AutoMatters: 2014 Ford Coast-To-Coast EcoBoost Challenge
y Jan Wagner
Ford is touring the country to showcase their EcoBoost technology in cars, trucks and utility vehicles, as compared to competitors’ vehicles. This 12-city tour began in Phoenix in April and will end in Indianapolis in July.
Ford’s objective for EcoBoost is to provide the power and performance of larger displacement engines with the fuel economy of smaller engines “by combining advanced engine technologies such as turbocharging, direct injection and variable valve timing.” “By the end of 2014, more than 90 percent of Ford’s North American lineup will be available with an EcoBoost engine.” Even the new Mustang will have one.
Ford set up three relatively low speed autocross courses in a large parking area to demonstrate the handling and acceleration of the vehicles. Before we drove an instructor prepared us with a “chalk talk” to introduce us to the EcoBoost Challenge Drive Course, the Hybrid Challenge Drive Course and the ST Performance Academy. Then, at each course, another instructor spoke about that course and the vehicles we would be driving on it. Basic engine output and vehicle specs were presented on the white boards, alongside course maps. I will relay that data here. However – conspicuous by its absence, the data on the white boards did not include fuel economy figures.
The first vehicles that I drove and compared were Ford’s 2014 F-150 FX4 with the available 3.5 liter V-6 EcoBoost engine and Chevy’s Silverado, equipped with its much larger displacement 5.3 liter V-8.
The Ford’s 365hp and 420lb.-ft. of torque exceeds that of the larger displacement Chevy’s 355hp and 383 lb.-ft. of torque. Also impressive is that 90% of the Ford’s power is available at 1900 RPM (100% at 2500 RPM) versus at 4100 RPM in the Chevy.
Next up were the Ford Fusion, equipped with an I-4 2.0-liter EcoBoost engine that produces 240hp and 270 lb.-ft. of torque, matched up against Toyota’s Camry V-6 3.5-liter, which produces 268hp and 248 lb.-ft. of torque. The Camry has higher horsepower than the Ford and less torque.
The course began with a straight stretch, where we were asked to accelerate to 45mph. Acceleration in the Camry was good, as was its handling. It was fun to drive.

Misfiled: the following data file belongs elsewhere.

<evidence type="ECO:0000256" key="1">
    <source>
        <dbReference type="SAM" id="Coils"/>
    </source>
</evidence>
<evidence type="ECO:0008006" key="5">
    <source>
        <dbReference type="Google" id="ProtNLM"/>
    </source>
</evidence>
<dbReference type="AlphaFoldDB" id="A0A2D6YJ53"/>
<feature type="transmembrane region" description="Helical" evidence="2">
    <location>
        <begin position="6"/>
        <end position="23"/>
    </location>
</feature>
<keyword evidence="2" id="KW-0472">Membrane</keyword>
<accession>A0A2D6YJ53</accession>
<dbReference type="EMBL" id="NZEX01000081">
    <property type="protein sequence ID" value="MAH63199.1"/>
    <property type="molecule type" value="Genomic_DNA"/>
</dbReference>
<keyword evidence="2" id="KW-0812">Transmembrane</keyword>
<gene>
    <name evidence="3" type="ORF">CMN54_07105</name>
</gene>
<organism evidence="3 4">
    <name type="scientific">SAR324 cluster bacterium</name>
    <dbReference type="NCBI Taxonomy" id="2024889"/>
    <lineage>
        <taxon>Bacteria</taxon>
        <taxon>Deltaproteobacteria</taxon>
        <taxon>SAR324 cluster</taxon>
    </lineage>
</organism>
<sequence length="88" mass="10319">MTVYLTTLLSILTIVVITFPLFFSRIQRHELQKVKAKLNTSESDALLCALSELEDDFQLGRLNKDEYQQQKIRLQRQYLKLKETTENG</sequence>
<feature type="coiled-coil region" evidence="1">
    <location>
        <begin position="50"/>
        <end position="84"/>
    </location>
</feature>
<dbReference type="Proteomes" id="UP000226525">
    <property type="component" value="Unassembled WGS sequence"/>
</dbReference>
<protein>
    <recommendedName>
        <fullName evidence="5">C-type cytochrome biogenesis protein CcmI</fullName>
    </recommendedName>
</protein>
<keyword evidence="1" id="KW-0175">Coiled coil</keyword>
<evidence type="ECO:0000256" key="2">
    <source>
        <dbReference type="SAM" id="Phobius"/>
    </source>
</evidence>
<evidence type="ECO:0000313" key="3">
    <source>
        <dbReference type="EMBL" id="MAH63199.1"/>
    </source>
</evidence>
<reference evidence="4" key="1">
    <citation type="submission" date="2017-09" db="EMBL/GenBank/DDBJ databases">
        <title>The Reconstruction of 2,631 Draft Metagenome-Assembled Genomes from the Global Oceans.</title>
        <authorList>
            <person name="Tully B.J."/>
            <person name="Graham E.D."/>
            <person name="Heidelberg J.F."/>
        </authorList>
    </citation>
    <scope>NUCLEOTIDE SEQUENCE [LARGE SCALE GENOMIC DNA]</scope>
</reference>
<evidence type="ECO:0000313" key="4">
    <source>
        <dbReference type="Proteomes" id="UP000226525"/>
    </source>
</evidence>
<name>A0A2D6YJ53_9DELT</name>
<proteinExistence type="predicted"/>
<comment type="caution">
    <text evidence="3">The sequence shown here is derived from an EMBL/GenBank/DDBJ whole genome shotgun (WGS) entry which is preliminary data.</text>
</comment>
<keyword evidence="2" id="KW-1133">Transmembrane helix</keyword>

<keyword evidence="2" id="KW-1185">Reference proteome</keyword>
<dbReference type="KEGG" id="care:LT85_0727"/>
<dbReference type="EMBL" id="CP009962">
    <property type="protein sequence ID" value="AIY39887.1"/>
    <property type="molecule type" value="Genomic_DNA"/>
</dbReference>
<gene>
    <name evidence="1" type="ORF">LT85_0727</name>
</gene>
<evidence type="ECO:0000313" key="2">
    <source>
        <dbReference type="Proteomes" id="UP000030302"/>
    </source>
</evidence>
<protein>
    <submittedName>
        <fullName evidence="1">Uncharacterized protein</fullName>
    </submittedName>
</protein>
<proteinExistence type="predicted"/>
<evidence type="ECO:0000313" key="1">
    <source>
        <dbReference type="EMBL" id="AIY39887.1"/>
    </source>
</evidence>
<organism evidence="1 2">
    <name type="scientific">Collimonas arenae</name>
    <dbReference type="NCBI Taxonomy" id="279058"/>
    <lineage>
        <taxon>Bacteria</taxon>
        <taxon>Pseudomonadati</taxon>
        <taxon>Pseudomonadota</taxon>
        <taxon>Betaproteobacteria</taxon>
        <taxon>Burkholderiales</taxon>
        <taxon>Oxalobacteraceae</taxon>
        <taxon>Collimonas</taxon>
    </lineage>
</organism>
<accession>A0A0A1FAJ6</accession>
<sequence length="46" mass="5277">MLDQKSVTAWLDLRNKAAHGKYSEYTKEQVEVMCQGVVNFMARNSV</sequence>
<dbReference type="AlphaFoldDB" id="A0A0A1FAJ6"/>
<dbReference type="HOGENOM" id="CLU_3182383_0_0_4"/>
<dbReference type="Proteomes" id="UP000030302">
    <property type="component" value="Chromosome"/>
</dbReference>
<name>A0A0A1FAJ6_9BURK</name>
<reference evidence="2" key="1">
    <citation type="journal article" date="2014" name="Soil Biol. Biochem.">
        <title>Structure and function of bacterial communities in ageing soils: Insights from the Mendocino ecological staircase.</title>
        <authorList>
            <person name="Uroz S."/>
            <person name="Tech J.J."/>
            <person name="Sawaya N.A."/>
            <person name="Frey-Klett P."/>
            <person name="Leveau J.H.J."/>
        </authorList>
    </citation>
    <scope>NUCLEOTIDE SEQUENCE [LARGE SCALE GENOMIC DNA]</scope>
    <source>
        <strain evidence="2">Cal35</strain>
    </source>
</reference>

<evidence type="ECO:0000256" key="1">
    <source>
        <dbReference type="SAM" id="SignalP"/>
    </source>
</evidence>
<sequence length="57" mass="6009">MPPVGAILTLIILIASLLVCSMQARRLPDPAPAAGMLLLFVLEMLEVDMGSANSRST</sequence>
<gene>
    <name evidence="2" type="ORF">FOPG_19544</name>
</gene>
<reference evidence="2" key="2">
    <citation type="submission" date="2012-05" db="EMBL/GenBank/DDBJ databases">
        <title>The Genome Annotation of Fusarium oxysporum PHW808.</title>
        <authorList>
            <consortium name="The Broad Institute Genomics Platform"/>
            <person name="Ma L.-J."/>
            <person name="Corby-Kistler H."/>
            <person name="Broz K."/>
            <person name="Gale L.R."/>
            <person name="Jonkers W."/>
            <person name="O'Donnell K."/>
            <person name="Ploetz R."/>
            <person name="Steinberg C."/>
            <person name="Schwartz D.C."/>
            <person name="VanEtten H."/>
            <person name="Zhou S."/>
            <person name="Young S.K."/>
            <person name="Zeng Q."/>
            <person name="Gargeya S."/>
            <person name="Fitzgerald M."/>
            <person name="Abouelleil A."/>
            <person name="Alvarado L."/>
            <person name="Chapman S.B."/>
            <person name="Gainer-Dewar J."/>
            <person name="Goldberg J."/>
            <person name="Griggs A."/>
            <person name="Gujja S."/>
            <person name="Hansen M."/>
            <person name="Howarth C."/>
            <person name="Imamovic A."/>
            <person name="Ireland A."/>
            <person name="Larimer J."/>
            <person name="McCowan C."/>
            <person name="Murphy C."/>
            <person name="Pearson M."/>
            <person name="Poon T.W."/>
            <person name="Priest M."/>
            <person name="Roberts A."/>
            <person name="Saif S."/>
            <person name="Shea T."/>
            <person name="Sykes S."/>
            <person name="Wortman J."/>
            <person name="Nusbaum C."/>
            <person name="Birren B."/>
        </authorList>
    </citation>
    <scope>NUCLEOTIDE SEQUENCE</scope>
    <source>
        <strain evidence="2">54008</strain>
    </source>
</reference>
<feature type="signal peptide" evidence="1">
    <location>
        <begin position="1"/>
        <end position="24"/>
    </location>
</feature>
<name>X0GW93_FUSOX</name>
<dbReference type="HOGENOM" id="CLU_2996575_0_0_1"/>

The Fusion has a much more comfortable driver’s seat than the Camry. Acceleration was strong but I noticed big-time torque steer, which tried to pull the car off my intended line. I was able to keep that in check with the precise steering. Turn-in was good but I repeatedly noticed turbo lag (a momentary hesitation when I planted my foot down on the gas pedal) when I tried to accelerate hard after slowing down for turns.
Ford’s Escape was also equipped with the 2.0-liter EcoBoost I-4 engine, whereas the Honda CR-V AWD had a larger, 2.4-liter engine. Once again Ford beat its competitor’s larger engine in horsepower and torque: 240hp and 270 lb.-ft. for the Ford versus 185hp and 163 lb.-ft. for the Honda. On the course, the Honda’s handling was nimble, predictable and fun. Combined with a sporty exhaust note and brisk acceleration, it was very impressive – not at all what I expected from an all-wheel-drive SUV.
The Escape, with its EcoBoost engine, accelerated smartly, but I did notice some turbo lag.
At the Fiesta ST’s autocross course our runs were timed. However, we were required to shift the ST’s manual transmission into second before the first turn and then leave it there for the rest of the course. This did not play well to the strengths of the EcoBoost engine, because slowing for the turns meant we then had to accelerate from low RPM. So, instead of accelerating hard out of the tight turns, the noticeable turbo lag kept me waiting and waiting and waiting.
Ford’s hybrid offerings include the C-MAX Hybrid and Energi (Plug-In Hybrid), and the Fusion Hybrid and Energi. Toyota’s largest Prius – the V, was there for comparison. The C-MAX has much better acceleration than the Prius.
I was disappointed with Ford’s EcoBoost engines, as compared to non-turbocharged, larger engines. With EcoBoost you will get the power of a larger engine, but you will have to wait for it due to turbo lag. That may be a reasonable trade-off if fuel economy and not acceleration is your primary goal.
In the future, electrics will probably provide the best of both worlds, but first we’ll need batteries that provide more range and quicker recharging.
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Copyright © 2014 by Jan Wagner –